International Day of The Girl

International Day of The Girl

International Day of The Girl

Did you know that there has been little overall progress on gender equality at the global level between 2015 and 2020? According to the World Economic Forum it will take another 131 years to achieve it. Did you know that The Netherlands ranks 25th out of the 27 EU countries in the representation of women in management positions?

In partnership with Plan International, we will launch The International Day of The Girl campaign on 11 October. 

All around the world, girls and young women are discriminated against, just because they are girls. On the International Day of The Girl, girls claim their space — girls with a mission, girls that raise their voices and lead the way. Together we fight for equal rights and opportunities. Can we count on your support? Will your organization join us? 

Girls and young women can change the world when they get the chance. Show that you support equal opportunities for girls and (young) women. Amplifying our messages, organizing a Girl Takeover, and committing to the Women’s Empowerment Principles (WEPs). 

Photo credits header: Ilvy Njiokiktjien/Plan International



Share our messages on your personal and company’s social media channels to spread awareness. 

Girl Takeover

Organize a Girl Takeover within your company to give young women the opportunity to take over the role of business leaders for a day. 


Show that your company’s commitment to gender equality goes beyond 11 October by signing the Women’s Empowerment Principles.

Want to learn more? Register for the virtual information session on Tuesday, 3 October from 10:00-11:00. The session is free and open for everyone. 

Amplify the message on social media

Share our messages on your personal and company’s social media channels. Please tag us in your messages and use the campaign hashtags.


LinkedIn: @Plan-Nederland & @UN-Global-Compact-Network-Netherlands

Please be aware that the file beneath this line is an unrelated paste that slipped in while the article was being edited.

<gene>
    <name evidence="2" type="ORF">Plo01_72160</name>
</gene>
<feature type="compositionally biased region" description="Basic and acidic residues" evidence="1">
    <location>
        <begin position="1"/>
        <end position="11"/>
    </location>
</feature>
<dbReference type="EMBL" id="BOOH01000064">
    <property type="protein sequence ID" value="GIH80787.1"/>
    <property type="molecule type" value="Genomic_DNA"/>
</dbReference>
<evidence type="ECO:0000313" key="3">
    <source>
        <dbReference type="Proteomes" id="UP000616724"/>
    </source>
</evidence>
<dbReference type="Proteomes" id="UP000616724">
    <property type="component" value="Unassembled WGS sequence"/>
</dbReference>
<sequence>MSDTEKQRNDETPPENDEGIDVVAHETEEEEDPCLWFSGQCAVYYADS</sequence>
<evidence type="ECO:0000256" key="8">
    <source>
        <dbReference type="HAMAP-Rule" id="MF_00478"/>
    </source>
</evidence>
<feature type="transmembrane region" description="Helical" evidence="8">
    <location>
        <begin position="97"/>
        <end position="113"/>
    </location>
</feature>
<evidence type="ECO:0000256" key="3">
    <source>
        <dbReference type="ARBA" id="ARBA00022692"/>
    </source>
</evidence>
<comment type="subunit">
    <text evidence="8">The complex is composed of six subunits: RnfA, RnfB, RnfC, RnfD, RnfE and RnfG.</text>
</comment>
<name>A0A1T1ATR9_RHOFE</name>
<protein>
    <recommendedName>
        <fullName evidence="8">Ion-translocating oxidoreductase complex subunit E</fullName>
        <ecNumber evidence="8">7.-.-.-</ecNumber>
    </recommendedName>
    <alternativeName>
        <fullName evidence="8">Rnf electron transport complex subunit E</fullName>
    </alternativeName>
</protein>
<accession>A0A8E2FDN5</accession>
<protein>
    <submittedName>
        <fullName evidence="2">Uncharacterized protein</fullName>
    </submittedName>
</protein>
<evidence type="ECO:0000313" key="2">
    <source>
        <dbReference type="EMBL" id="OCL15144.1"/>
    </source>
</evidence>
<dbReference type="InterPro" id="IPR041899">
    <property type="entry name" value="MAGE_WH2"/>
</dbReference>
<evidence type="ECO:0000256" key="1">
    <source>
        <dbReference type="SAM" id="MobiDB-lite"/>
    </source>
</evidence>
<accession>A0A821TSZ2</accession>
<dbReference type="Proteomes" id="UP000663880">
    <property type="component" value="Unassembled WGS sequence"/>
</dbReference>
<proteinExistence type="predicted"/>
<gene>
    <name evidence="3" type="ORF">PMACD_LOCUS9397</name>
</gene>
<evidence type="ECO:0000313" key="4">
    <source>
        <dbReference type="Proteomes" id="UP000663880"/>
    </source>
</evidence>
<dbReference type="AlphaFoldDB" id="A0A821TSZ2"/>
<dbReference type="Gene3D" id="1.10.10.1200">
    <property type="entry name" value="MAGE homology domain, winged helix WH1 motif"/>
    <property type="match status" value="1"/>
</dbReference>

Instagram: @PlanInternationalNL & @GlobalCompactNL

X/Twitter: @PlanNederland & @GlobalCompactNL


#DayOfTheGirl #IDG2023 #UnitingBusiness #GirlTheWorld 


of women in the Netherlands depend financially on a partner or the government


Only 13% of Dutch companies publish information about equal pay


of women in the Netherlands experience pregnancy discrimination at work

Girl Takeover

The global #GirlTakeover is a call to action for radical social and political change to tear down barriers of discrimination and prejudice that continue to hold girls and (young) women back.

Young women step into the roles of leaders for a day to draw attention to the fact that they should have the chance to decide over their own life and the world they live in. And they demonstrate that – when given the chance – they can become whatever they want to be. They advocate for equal opportunity and representation of girls and (young) women.

Selection of companies that has participated


The Women’s Empowerment Principles (WEPs) are a set of seven principles offering guidance to businesses on how to advance gender equality and women’s empowerment in the workplace, marketplace, and community.

These principles were established by the UN Global Compact and UN Women and are informed by international labour and human rights standards. The principles are grounded in the recognition that businesses have a stake in, and responsibility for, gender equality and women’s empowerment.

WEPs are a primary vehicle for corporate delivery on gender equality dimensions of the 2030 agenda and the UN Sustainable Development Goals.

Receive more information

Jamie Holton

Sr. Programme Manager Business & Human Rights and Gender Equality

Contact person for the International Day of The Girl campaign 

The UN Global Compact Network Netherlands recognizes Eva Gouwens for championing the Sustainable Development Goals

The UN Global Compact Network Netherlands recognizes Eva Gouwens for championing the Sustainable Development Goals

The UN Global Compact Network Netherlands recognizes Eva Gouwens for championing the Sustainable Development Goals

The Hague, 26 June 2023 — Last week, Eva Gouwens was recognized as the 2023 local SDG Pioneer by the UN Global Compact Network Netherlands. An SDG Pioneer is a business leader working at any level of their company, using business as a force for good to advance the 17 Sustainable Development Goals (SDGs).